The master of a ship, when he is on the main sea, casteth his eye always upon the load-star, and so directeth and guideth his ways. Even so must we, which are passengers and strangers in this world, ever settle our eyes to behold the word of God; so shall no tempest over-blow us; so shall we be guided without danger; so shall we safely arrive in the haven of our rest.
The Prophet David therefore, saith, "Blessed are they that keep his testimonies, and seek him with their whole heart. Their faces shall not be ashamed, they shall not be confounded, which have respect unto his commandment. Blessed is the man, whose delight is in the law of the Lord, and in that law doth
exercise himself day and night.
The law of the
Lord is perfect, converting the soul; the testimony of the Lord is sure, and giveth wisdom unto the simple."
This is the rule of our faith. Without this, our faith is but a fantasy, and no faith; for faith is by hearing, and hearing by the word of God. Therefore Christ saith, (John v.) " Search the Scriptures; they are they that testify of me." There shall ye find testimony of my doctrine; there shall ye know what is the will of my heavenly Father, and there shall you receive the comfort for everlasting life.
Again, (John viii. 12,)" He that followeth me, shall not walk in darkness, but shall have the light of life. If a man keep my word, he shall know the truth, he shall never see death." Therefore Baruch saith, (chap. iv.) "O Israel, we are blessed, for the things that are acceptable unto God are declared unto us.' This is thy blessedness; herein hath God shewed his favour unto thee, he hath revealed the secrets of his will unto thee, and hath put his word in thy mouth. He shewed his word unto Jacob, his statutes and his judgments unto Israel; he hath not dealt so with every nation, neither have they known his judgments.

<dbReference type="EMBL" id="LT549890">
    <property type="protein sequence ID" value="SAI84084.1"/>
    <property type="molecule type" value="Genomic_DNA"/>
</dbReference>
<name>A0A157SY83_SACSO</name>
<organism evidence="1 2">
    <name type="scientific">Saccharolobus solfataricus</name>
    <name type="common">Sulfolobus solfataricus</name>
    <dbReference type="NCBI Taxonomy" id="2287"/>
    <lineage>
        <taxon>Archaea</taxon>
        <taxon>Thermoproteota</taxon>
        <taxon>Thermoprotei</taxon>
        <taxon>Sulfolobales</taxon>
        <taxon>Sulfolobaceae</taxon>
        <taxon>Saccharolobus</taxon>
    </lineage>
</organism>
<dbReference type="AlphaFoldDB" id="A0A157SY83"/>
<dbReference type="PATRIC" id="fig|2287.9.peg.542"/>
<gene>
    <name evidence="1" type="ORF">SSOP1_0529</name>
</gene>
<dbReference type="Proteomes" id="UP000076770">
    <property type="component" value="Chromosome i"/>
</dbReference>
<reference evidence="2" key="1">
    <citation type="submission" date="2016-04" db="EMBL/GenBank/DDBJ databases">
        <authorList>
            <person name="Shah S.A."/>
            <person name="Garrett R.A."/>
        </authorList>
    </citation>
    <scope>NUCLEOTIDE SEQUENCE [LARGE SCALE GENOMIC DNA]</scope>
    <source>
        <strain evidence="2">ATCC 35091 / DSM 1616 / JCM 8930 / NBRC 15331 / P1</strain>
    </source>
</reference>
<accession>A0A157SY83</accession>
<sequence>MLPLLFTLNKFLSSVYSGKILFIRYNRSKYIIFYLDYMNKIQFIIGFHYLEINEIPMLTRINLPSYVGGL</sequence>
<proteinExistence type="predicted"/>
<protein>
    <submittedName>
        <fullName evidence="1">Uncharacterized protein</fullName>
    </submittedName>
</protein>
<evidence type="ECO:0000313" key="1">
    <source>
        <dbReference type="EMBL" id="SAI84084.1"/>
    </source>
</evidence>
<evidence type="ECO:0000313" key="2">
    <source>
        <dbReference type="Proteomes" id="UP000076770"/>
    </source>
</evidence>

Therefore the Prophet David teacheth us to pray unto God for the knowledge of his word. "Shew me thy ways, O Lord, and teach me thy paths; take not thy holy Spirit from me, and incline my heart unto thy testimonies. Give me understanding, that I may learn thy commandments. Open mine eyes, that I may see the wonders of thy law." And, "Lighten mine eyes, that I sleep not in death "that I may know truth to be the truth, and error to be error.
RECOLLECTIONS OF NEW ZEALAND, IN 1833.
By a Staff Officer of the Indian Army.
(Continued from page 278, Vol. VIII.)
Having seen the manner in which the Lord's day is spent at Paihia, I now prepared myself to view the same community when engaged in the ordinary pursuits and employments of the week. Rising at 5 o'clock, I attended the usual morning prayers of the settlement in the church. As I entered, I found a native New Zealander commencing the service, by giving out the verses of a native hymn, which was sung by the whole congregation to the tune of the old hundreth psalm, without the aid of the organ; and certainly with far more harmony than is usual in country churches in England. The whole then knelt, and, in a devout and solemn manner, followed the native (who, I was told, was a baptized convert, and an excellent man) in the morning prayers of our church, repeating after him sentence by sentence. I was here forced upon the reflection of the excellence of our admirable liturgy, and from all I subsequently saw in New Zealand, I am more than ever convinced of its peculiar adaptation to the circumstances of the rising churches of that interesting country, no less than to the more ancient ones of the western world; all of whom, however remote, are thus bound together, as it were, by this form of sound words, under the blessing of the Holy Ghost, "in the unity of the Spirit and the bond of peace." I am aware of the opinion